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 Make a Brighid Corn Doll

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PostSubject: Make a Brighid Corn Doll   Thu 08 Jul 2010, 7:53 pm


In one of her many aspects, Brighid is known as the bride. She is a symbol of fertility and good fortune, and is seen as yet one more step in the cycle of life, death, and rebirth. Traditionally, the Brighid doll is made of woven grain such as oats or wheat. This version, however, uses corn husks.

If you made a doll back at Lughnasadh, you can re-use it, dressing it up in spring colors. This way, the Harvest Mother becomes the Spring Bride. Some traditions, however, prefer not to re-use their harvest doll, and instead choose to start fresh and new in the spring. Either way is fine.


To make this simple doll, you'll need some corn husks -- and clearly, in January or February, you probably won't be able to find a lot of those growing outside. Check your grocery store's produce section to get husks. If you're using dried-out husks, soak them for a couple of hours to soften them up (fresh husks need no special preparation). You'll also need some yarn or ribbon, and a few cotton balls.

Take a strip of the husk, and fold it in half. Place two or three cotton balls in the middle, and then twist the husk, tying it with string to make a head (See Figure 1). Leave a bit of husk in the front and back, below the head, to create a torso.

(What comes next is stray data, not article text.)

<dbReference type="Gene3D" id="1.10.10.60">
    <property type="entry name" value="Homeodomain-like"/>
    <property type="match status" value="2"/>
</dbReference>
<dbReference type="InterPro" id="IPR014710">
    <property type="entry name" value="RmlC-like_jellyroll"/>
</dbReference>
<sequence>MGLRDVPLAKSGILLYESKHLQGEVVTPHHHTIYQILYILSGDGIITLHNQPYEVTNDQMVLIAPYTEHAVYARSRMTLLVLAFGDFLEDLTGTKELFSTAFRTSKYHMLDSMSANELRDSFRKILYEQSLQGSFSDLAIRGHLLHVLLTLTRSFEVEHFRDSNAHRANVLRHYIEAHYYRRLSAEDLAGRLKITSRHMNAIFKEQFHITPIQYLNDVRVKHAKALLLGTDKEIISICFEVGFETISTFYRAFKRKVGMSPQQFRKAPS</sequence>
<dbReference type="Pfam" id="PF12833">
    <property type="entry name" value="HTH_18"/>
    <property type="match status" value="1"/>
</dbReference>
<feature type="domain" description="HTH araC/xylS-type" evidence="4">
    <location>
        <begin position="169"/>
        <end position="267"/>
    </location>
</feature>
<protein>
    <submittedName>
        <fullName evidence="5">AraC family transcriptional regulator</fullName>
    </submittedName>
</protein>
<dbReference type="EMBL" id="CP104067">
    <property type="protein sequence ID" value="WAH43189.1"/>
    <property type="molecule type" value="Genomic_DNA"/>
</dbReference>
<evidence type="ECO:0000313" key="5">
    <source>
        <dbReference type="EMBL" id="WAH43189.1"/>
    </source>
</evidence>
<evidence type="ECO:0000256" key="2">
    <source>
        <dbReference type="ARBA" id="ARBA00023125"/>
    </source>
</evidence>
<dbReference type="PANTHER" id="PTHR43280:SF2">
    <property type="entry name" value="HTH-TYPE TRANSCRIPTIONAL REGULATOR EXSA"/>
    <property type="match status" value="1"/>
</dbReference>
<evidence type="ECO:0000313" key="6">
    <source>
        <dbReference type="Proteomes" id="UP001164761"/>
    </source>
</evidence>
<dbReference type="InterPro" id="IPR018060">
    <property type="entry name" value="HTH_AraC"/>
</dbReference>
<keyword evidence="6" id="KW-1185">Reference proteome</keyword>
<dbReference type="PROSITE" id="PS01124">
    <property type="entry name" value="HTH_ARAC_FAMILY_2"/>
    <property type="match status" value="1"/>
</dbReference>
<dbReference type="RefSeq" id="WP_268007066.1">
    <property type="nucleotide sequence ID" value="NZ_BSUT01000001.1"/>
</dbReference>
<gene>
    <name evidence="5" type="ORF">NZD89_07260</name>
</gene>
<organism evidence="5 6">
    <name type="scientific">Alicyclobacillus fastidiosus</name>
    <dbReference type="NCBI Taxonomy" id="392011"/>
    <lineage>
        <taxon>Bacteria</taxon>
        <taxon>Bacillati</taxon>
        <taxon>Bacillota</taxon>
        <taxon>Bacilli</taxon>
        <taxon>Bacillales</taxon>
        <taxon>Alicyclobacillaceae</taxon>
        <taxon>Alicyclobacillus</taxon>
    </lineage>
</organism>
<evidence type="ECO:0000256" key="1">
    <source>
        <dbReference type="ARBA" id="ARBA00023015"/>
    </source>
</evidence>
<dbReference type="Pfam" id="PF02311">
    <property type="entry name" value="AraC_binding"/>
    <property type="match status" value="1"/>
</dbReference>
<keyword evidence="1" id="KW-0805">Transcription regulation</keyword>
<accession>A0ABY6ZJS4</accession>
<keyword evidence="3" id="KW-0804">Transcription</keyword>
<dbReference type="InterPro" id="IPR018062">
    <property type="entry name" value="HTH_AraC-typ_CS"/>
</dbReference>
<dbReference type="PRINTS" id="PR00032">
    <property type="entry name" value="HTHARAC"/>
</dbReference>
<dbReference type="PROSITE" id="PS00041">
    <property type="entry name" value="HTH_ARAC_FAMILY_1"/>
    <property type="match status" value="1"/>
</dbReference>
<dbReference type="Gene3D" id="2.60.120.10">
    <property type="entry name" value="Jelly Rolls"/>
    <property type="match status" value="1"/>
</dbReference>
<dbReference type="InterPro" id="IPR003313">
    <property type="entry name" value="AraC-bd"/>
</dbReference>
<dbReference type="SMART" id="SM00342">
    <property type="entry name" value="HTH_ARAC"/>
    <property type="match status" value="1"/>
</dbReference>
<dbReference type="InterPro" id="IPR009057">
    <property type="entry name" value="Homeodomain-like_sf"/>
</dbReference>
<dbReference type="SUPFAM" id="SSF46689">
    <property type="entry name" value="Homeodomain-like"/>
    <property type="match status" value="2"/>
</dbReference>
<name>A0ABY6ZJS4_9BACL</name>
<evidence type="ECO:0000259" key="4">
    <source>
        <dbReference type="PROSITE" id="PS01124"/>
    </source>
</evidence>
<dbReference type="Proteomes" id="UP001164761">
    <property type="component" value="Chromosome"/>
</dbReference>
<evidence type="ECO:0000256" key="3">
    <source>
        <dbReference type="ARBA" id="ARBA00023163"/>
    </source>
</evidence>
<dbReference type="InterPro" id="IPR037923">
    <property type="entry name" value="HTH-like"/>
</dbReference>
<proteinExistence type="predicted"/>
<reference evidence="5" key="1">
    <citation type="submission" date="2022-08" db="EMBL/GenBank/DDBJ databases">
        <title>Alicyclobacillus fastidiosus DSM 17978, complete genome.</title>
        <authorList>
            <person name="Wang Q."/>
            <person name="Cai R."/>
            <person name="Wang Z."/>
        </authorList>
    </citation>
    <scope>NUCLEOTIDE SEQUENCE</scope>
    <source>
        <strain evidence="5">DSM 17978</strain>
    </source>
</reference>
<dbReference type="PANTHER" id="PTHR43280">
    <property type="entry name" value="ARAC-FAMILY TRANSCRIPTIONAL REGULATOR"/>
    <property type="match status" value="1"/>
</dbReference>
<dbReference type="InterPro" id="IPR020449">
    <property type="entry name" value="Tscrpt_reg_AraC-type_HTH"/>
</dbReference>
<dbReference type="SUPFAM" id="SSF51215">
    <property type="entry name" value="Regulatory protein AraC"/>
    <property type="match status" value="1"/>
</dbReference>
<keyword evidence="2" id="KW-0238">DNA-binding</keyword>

Make a pair of arms for your doll by folding a couple of husks in half, and then tying it at the ends to make hands. Slip the arms between the husks that form the torso, and tie off at the waist. If you like your dolls plump, slide an extra cotton ball or two in there to give your Brighid a bit of shape [Figure 2].


Arrange a few more husks, upside down, around the doll's waist. Overlap them slightly, and then tie them in place with yarn -- it should look like she has her skirt up over her face. After you've tied the waist, carefully fold the husks down, so now her skirt comes downwards, towards where her feet would be (Figure 3). Trim the hem of the skirt so it's even, and let your doll completely dry.


Once your doll has dried, you can leave her plain or give her a face and some hair (use soft yarn), as in Figure 4. Some people go all out decorating their bride doll -- you can add clothing, an apron, beadwork, whatever your imagination can create.

Place your Brighid in a place of honor in your home for Imbolc, near your hearth or in the kitchen if possible. By inviting her into your home, you are welcoming Brighid and all the fertility and abundance she may bring with her.














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